In the sweltering heat of Wednesday afternoon, Ram Singh was busy attending to half-a-dozen cars that had just swerved into the parking lot of a popular Punjabi cuisine restaurant in South Chennai. Though it was the middle of the week, the restaurant was full. But despite this flood of customers, the car valet had barely received any tips since the morning.

“Before, I used to get around Rs 1,000 in tips every couple of weeks,” he said. “But now, with the note demonetisation, I barely managed to scrape Rs 50 through tips. Nobody is willing to part with their change anymore.”

Despite this, Ram Singh said that he could, until now, afford to do without tips. Every month, along with his salary of Rs 7,000, Singh received an additional amount of Rs 800-Rs 900.

This was his share of the service charge that the restaurant levies on a customer. This charge is anywhere between 5% to 20% of the bill, and goes towards the services rendered by the establishment, right from parking the car to waiting on tables. It is generally charged in lieu of tips (though very satisfied customers can pay both).

From this month, though, Ram Singh’s earnings may drop.

On December 30, the Department of Consumer Affairs published a notification that sought to clarify that service charges in restaurants were optional. This clarification was made following several complaints received on the National Consumer Helpline that consumers are forced to pay service charge irrespective of the quality of service provided by restaurants.

The Hotel Association of India was also consulted on the matter and said that service charge is completely discretionary. “Should the customer be dissatisfied by the dining experience he/she can have it waived off,” it said. “Therefore it is deemed to be accepted as voluntary.”

Restaurant staff unhappy

Service charges were first seen in Indian restaurants around 2005-’06 and was adopted as an industry-wide “best practice” in the years from 2008 to 2010, said Riyaaz Amlani, President of National Restaurant Association of India.

Service chargse act as a reliable replacement for tips, which are unpredictable and erratic. Only the waiters get to pocket the tips, while the cooks, cleaners and other back-end staff get nothing.

In some restaurants, tips are divided between staffers across functions, but this is a rarity. D Sharfudeen, the kitchen-in-charge of a South Indian biryani restaurant in Chennai, said that in his restaurant they did not levy a service charge. Waiters were tipped by customers but nobody in the kitchen received anything. “My salary of Rs 13,000 a month is all I get,” he said.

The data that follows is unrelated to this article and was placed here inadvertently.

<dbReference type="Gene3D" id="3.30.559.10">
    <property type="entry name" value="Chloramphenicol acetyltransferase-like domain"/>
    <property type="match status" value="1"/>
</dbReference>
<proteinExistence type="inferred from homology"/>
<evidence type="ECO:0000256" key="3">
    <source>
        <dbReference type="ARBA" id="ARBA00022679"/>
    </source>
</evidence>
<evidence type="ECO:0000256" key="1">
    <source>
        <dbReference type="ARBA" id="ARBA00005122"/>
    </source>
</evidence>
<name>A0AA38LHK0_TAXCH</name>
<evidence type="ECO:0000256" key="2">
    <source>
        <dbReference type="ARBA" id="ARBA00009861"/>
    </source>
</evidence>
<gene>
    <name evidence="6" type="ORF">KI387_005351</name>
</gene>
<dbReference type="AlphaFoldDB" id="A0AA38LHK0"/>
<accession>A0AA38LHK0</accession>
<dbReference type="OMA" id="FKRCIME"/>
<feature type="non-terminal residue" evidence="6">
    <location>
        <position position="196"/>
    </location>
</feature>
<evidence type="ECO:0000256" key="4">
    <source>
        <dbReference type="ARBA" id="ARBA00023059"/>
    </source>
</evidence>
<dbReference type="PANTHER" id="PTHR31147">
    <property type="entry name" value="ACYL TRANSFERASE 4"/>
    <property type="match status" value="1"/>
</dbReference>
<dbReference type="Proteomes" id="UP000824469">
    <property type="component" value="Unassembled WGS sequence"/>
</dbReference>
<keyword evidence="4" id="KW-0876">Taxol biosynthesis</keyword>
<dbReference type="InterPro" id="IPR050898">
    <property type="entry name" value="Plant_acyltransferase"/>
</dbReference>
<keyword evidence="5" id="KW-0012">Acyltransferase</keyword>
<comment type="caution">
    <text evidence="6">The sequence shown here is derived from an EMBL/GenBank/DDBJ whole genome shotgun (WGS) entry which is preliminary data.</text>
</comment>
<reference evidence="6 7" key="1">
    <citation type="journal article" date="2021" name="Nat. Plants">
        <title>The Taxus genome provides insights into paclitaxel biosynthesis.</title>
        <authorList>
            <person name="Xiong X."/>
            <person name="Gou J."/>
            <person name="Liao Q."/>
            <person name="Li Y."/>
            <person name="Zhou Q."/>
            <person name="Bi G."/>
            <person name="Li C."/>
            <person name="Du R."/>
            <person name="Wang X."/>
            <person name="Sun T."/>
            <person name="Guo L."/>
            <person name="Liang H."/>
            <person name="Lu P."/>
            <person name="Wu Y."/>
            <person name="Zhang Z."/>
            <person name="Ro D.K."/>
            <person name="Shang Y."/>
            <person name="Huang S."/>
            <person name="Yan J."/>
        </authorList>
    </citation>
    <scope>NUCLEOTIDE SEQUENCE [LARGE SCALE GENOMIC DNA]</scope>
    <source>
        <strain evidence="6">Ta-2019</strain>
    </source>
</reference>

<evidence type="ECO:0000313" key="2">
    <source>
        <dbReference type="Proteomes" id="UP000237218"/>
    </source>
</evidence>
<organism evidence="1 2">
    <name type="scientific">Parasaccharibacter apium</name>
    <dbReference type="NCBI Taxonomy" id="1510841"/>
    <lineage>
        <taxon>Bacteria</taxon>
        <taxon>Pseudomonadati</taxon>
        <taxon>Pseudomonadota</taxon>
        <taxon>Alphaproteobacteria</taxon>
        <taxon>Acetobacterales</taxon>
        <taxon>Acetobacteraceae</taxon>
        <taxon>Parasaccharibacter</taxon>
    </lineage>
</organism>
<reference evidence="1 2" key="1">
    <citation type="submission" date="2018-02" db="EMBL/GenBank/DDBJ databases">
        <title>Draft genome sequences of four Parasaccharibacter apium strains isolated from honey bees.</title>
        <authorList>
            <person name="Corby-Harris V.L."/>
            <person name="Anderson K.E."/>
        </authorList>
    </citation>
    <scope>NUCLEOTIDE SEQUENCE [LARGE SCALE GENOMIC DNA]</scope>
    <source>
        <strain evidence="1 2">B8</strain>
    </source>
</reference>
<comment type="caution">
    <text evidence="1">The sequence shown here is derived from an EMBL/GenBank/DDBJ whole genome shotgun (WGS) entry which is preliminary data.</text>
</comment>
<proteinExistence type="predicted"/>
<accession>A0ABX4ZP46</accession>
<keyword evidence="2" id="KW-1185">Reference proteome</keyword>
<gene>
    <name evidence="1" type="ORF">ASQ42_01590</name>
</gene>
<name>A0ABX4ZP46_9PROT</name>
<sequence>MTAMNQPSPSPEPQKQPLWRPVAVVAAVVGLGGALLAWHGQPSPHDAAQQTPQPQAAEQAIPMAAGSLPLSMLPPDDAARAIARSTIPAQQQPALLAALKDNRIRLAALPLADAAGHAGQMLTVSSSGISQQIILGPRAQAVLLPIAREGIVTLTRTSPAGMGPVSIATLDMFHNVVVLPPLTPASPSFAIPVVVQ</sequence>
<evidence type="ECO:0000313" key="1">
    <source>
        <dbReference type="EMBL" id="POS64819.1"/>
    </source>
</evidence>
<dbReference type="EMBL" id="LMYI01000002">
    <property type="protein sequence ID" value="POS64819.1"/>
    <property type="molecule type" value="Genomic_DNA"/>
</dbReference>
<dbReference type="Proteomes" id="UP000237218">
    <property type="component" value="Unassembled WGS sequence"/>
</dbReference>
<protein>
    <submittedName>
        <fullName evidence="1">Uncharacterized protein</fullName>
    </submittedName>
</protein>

A waiter at another South Indian eatery in the city, G Stalin, said that every week, the waiters pooled in a part of their tips to give the cooks. But the cleaners and bellboys got nothing.

However, service charges collected by the restaurant are usually distributed to its staff, sometimes equally, but mostly using a point system: each level of staff in the establishment is allotted points, depending on the kind of work they do.

“I get three points, but the manager who work above me get five points,” said Ram Singh, the car valet. “The total charge is divided according to the points we are allotted. So if I get around Rs 900, but my manager may get around Rs 1500.”

Professor Suren, principal of Chennais Amirtha Hotel Management College, Thoraipakkam, said that even with unequal distribution in the point-wise system, most staff members would prefer service charge over tips-only system. This is because tips are not always uniformly distributed and some staff may be unwilling to share their tip.

“But when it comes to service charge, it is shared even by dishwasher or sweeper,” he said. “So then if the business is doing well, everybody contributes equally in full spirit. The more the business, the happier the restaurant staff is. It works as an incentive.”

But now, tensions between the service staff and customers are also set to rise, as more restaurant-goers might decide to avoid paying service charges whenever they deemed fit. “Some customers are getting confused and are arguing with the staff that even service taxes are optional,” said Amlani.

Friction in the industry

Not only does service charge boost morale of the staff, it also eliminates ambiguity, said Riyaaz Amlani. “There’s no chance for the restaurant owner to cheat the staff because everyone knows how much is collected,” he said. “It is all above board.”

Amlani said that as long as service charge is mandatory, a very transparent process exists even in terms of taxing the services.

“There is no parallel economy when it comes to your bill,” said Amlani. “On the bill amount (including service charge), we charge Value-Added-Tax and Service tax as mandated by law. It is all very above board and clean and transparent. Eliminating services charges only mean pushing the whole thing underground.”

In addition to ambiguity, Amlani said that 40% to 60% of a restaurant professional’s take-home salary comes from the service charge. On the other hand, tips do not contribute anywhere near that amount, since most Indians don’t tip more than 3% of the bill amount, said Amlani.

“The biggest losers in the whole issue are not going to be restaurateurs or customers, it is going to be the poor restaurants staff,” he said. “They are going to be deprived of something that is rightfully theirs. The restaurant will continue making money, but the staff is the one that is going to suffer.”